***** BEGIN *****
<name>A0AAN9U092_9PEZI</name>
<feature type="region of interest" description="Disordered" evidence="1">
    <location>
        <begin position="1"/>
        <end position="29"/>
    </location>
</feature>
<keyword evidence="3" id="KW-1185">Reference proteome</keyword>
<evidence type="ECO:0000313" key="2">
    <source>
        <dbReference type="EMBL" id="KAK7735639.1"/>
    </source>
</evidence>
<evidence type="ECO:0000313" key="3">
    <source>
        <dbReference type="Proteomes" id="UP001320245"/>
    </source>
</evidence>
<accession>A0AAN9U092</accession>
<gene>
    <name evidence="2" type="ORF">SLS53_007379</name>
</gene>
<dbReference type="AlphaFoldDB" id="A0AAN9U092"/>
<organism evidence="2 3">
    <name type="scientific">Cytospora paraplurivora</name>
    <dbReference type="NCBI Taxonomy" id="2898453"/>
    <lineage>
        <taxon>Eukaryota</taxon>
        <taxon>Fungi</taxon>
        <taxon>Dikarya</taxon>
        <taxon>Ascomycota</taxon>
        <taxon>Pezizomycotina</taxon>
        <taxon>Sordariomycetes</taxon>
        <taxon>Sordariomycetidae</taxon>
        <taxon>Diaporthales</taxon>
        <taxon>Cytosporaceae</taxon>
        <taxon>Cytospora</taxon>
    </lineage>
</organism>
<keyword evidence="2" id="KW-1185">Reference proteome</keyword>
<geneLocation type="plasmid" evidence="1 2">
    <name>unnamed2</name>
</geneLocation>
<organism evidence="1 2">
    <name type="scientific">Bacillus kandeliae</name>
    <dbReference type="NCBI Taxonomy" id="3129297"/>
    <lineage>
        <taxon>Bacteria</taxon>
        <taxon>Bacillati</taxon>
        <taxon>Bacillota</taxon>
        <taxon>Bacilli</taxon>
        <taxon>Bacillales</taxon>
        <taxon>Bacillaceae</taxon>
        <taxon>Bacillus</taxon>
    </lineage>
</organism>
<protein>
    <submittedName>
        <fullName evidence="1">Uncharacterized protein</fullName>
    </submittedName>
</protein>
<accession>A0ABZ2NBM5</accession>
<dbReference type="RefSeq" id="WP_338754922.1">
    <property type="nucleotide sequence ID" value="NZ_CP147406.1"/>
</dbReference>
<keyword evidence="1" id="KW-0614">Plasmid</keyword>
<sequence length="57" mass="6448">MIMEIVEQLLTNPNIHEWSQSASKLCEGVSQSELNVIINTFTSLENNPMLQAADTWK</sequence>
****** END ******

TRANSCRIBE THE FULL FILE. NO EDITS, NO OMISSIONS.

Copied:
<name>A0AAN9U092_9PEZI</name>
<feature type="region of interest" description="Disordered" evidence="1">
    <location>
        <begin position="1"/>
        <end position="29"/>
    </location>
</feature>
<keyword evidence="3" id="KW-1185">Reference proteome</keyword>
<evidence type="ECO:0000313" key="2">
    <source>
        <dbReference type="EMBL" id="KAK7735639.1"/>
    </source>
</evidence>
<evidence type="ECO:0000313" key="3">
    <source>
        <dbReference type="Proteomes" id="UP001320245"/>
    </source>
</evidence>
<accession>A0AAN9U092</accession>
<gene>
    <name evidence="2" type="ORF">SLS53_007379</name>
</gene>
<dbReference type="AlphaFoldDB" id="A0AAN9U092"/>
<organism evidence="2 3">
    <name type="scientific">Cytospora paraplurivora</name>
    <dbReference type="NCBI Taxonomy" id="2898453"/>
    <lineage>
        <taxon>Eukaryota</taxon>
        <taxon>Fungi</taxon>
        <taxon>Dikarya</taxon>
        <taxon>Ascomycota</taxon>
        <taxon>Pezizomycotina</taxon>
        <taxon>Sordariomycetes</taxon>
        <taxon>Sordariomycetidae</taxon>
        <taxon>Diaporthales</taxon>
        <taxon>Cytosporaceae</taxon>
        <taxon>Cytospora</taxon>
    </lineage>
</organism>
<keyword evidence="2" id="KW-1185">Reference proteome</keyword>
<geneLocation type="plasmid" evidence="1 2">
    <name>unnamed2</name>
</geneLocation>
<organism evidence="1 2">
    <name type="scientific">Bacillus kandeliae</name>
    <dbReference type="NCBI Taxonomy" id="3129297"/>
    <lineage>
        <taxon>Bacteria</taxon>
        <taxon>Bacillati</taxon>
        <taxon>Bacillota</taxon>
        <taxon>Bacilli</taxon>
        <taxon>Bacillales</taxon>
        <taxon>Bacillaceae</taxon>
        <taxon>Bacillus</taxon>
    </lineage>
</organism>
<protein>
    <submittedName>
        <fullName evidence="1">Uncharacterized protein</fullName>
    </submittedName>
</protein>
<accession>A0ABZ2NBM5</accession>
<dbReference type="RefSeq" id="WP_338754922.1">
    <property type="nucleotide sequence ID" value="NZ_CP147406.1"/>
</dbReference>
<keyword evidence="1" id="KW-0614">Plasmid</keyword>
<sequence length="57" mass="6448">MIMEIVEQLLTNPNIHEWSQSASKLCEGVSQSELNVIINTFTSLENNPMLQAADTWK</sequence>